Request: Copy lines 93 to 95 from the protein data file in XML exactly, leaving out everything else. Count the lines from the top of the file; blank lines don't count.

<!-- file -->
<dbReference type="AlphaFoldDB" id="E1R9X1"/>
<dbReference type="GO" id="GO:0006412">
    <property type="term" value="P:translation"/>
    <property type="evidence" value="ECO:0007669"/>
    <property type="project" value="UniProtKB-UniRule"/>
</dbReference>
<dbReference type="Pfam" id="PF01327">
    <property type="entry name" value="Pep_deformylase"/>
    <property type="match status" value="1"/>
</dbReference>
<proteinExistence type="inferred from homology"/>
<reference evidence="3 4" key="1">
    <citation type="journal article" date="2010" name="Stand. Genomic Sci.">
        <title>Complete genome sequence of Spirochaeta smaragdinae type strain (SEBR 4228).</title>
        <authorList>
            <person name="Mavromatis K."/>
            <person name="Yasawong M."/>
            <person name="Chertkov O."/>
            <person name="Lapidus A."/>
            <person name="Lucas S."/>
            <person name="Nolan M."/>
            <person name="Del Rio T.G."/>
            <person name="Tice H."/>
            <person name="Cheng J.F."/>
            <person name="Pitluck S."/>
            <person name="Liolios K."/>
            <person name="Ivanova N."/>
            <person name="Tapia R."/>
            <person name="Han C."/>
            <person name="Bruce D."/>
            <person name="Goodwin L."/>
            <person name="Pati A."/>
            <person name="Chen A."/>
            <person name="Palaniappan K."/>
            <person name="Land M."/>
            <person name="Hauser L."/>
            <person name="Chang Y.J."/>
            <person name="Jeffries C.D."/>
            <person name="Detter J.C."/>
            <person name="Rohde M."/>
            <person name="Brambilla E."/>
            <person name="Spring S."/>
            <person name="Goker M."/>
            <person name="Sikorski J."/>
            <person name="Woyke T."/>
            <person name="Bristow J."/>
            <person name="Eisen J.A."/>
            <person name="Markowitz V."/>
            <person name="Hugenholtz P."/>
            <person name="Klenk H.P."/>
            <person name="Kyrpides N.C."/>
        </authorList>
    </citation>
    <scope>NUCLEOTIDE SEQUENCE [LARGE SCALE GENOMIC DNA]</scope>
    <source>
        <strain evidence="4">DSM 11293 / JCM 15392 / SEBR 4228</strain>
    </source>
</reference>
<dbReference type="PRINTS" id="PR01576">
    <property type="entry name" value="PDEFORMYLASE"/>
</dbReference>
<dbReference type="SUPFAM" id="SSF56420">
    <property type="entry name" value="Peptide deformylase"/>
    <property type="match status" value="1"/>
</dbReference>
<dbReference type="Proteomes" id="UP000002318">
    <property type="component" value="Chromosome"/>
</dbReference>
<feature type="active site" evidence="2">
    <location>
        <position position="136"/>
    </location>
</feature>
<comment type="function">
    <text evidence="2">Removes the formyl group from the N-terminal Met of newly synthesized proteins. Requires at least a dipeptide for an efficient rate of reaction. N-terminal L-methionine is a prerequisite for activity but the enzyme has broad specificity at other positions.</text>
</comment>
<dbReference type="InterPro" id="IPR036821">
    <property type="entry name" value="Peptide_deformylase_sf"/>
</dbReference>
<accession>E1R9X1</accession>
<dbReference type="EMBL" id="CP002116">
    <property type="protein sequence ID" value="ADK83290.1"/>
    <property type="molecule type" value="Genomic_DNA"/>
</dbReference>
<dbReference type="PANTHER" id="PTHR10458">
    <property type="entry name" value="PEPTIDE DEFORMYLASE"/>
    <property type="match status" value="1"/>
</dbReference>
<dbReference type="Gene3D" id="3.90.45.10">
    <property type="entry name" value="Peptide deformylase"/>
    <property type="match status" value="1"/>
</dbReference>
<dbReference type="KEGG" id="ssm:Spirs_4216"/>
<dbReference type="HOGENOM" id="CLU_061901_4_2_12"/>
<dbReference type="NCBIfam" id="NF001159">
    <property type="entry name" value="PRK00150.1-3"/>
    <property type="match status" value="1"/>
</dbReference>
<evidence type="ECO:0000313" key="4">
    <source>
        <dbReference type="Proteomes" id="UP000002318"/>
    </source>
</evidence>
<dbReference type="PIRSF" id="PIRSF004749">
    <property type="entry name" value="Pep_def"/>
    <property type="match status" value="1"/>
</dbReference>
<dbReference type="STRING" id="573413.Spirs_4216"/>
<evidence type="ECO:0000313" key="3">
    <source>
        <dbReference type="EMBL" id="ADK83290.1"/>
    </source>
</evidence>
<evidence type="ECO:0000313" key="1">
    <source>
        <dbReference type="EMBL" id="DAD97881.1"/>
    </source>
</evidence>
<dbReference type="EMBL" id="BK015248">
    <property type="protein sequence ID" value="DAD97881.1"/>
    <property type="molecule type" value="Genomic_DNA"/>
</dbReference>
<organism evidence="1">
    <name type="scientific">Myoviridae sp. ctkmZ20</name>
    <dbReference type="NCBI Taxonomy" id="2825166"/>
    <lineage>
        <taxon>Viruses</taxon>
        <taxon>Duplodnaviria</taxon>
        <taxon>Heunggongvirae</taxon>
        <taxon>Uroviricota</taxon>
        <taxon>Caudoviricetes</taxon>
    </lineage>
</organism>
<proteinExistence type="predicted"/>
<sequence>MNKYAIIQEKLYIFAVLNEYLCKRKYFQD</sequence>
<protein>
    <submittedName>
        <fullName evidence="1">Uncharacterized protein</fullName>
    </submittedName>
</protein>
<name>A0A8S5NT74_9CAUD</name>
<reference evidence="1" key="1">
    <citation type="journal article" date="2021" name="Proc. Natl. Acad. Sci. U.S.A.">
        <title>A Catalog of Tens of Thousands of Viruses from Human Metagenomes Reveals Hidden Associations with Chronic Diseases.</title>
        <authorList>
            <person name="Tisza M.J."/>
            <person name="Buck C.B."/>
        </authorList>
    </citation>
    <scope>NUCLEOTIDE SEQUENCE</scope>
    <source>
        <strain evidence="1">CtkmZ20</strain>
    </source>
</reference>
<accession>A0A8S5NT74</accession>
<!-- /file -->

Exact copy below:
<dbReference type="KEGG" id="ssm:Spirs_4216"/>
<dbReference type="HOGENOM" id="CLU_061901_4_2_12"/>
<dbReference type="NCBIfam" id="NF001159">